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This book is the latest British edition of the well-known May's text. In its nearly 800 pages it gives a rather complete survey of modern ophthalmology. With the steadily decreasing number of hours being devoted to ophthalmology in the undergraduate curriculum in the United States, this book is perhaps too long for general medical student use. Rather, it would seem best suited to the student with a special interest in ophthalmology and to the general physician as a reference book. A minor drawback in this country is the use of British terminology and the reference to British instruments and trade names for drugs. Subjects are arranged anatomically, with a discussion of anatomy, pathology, etiology, clinical picture, and treatment of each disease entity. Treatment is the easiest with which to disagree. Thus, locally administered penicillin is advised for most external conditions, without emphasizing the high incidence of sensitivity reactions, and intraocular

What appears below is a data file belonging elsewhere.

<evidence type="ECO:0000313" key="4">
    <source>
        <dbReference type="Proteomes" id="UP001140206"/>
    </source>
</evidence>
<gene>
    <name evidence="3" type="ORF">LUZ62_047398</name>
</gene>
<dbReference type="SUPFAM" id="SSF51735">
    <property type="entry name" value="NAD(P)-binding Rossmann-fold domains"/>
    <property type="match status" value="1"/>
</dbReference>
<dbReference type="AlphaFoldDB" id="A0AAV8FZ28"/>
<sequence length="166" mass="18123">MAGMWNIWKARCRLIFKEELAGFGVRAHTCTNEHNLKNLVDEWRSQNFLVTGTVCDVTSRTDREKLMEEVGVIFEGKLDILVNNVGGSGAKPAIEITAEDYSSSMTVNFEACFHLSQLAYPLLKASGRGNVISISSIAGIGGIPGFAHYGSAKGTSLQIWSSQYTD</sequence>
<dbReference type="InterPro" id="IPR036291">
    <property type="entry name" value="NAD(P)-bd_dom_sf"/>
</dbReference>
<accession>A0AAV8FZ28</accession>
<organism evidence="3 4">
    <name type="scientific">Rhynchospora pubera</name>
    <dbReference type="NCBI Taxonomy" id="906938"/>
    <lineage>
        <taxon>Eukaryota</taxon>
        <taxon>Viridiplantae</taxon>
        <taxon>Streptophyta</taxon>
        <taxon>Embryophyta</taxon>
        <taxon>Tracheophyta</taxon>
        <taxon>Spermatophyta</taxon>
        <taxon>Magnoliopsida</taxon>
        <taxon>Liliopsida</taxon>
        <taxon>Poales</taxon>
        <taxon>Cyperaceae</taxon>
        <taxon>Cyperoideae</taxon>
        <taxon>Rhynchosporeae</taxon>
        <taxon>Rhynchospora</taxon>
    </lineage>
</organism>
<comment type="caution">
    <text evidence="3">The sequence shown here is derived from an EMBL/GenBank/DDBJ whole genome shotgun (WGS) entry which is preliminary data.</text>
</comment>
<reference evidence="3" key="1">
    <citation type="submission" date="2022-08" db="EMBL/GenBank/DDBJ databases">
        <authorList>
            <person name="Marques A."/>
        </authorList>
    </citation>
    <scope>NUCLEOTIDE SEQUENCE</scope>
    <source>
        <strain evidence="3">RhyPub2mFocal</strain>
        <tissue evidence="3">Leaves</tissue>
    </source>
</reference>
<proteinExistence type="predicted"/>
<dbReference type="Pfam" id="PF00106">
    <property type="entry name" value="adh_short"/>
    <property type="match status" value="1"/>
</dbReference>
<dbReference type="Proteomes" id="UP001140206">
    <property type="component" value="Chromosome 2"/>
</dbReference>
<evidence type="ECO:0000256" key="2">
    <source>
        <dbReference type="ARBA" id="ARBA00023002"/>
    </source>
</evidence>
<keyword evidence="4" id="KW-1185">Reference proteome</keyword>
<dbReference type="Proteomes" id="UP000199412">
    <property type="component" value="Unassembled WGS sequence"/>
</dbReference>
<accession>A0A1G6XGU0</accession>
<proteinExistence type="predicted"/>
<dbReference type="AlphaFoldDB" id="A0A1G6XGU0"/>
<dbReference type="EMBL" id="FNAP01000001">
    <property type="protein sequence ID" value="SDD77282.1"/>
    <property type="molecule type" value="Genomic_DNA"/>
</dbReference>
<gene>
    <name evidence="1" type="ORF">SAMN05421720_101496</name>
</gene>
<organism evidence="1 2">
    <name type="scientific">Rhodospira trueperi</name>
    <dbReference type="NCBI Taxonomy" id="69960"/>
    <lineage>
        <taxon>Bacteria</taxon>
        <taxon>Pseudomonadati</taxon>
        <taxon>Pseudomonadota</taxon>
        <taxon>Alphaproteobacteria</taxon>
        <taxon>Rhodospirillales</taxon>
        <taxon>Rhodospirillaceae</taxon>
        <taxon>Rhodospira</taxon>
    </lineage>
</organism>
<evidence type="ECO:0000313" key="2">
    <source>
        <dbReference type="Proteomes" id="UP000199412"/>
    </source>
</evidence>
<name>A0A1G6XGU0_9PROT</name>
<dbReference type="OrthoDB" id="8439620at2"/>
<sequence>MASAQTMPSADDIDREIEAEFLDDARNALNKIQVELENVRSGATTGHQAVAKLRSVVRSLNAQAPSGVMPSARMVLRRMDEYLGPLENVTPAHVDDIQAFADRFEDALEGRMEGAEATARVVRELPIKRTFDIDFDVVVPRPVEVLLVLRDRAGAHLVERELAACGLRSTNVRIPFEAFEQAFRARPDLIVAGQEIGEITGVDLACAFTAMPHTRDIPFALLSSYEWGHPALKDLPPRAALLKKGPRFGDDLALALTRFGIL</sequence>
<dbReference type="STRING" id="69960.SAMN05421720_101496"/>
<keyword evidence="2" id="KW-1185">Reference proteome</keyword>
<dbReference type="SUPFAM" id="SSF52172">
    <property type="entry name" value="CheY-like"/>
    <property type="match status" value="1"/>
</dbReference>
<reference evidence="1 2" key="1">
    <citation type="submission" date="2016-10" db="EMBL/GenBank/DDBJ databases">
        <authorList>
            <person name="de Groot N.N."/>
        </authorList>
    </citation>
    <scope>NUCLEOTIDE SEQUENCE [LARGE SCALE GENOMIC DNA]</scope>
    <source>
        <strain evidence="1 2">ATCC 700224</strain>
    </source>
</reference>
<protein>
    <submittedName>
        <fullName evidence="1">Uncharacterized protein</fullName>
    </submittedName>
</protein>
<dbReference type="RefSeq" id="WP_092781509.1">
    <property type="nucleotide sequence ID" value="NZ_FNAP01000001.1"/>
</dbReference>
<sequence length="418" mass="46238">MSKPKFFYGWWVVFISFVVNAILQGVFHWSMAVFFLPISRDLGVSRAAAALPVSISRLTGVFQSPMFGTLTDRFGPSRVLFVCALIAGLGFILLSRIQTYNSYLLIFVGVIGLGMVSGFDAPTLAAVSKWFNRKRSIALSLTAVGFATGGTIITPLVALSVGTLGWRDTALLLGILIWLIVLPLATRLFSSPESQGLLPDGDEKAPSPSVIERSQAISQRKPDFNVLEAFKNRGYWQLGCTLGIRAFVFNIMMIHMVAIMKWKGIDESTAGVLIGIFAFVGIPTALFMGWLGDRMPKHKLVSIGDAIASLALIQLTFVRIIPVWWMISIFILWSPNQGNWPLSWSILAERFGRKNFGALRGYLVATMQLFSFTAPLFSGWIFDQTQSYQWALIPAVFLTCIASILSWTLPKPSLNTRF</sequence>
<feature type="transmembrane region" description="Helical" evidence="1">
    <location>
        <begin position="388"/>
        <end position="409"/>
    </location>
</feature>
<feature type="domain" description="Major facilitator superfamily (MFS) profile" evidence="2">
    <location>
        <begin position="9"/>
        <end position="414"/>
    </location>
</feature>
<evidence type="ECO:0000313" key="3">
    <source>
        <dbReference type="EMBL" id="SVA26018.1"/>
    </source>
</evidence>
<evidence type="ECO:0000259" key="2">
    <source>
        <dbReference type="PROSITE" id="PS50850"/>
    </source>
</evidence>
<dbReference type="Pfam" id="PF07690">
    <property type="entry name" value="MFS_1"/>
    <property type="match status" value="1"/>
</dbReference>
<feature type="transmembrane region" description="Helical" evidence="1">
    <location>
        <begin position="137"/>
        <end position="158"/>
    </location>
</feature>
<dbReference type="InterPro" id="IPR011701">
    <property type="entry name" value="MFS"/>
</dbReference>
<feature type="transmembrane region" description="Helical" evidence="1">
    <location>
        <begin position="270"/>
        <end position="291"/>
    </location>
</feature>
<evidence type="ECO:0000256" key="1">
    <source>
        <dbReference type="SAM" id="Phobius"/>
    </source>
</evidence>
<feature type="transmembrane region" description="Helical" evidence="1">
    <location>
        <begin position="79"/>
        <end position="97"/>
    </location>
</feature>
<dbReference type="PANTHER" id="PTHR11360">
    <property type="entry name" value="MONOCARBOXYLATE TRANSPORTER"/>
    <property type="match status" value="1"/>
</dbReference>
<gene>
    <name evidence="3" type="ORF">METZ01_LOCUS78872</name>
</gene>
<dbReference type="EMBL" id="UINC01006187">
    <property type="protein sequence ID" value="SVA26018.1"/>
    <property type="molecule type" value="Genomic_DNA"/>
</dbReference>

Day RM. May and Worth's Manual cf Diseases of the Eye. Arch Ophthalmol. 1969;82(2):263. doi:10.1001/archopht.1969.00990020265023
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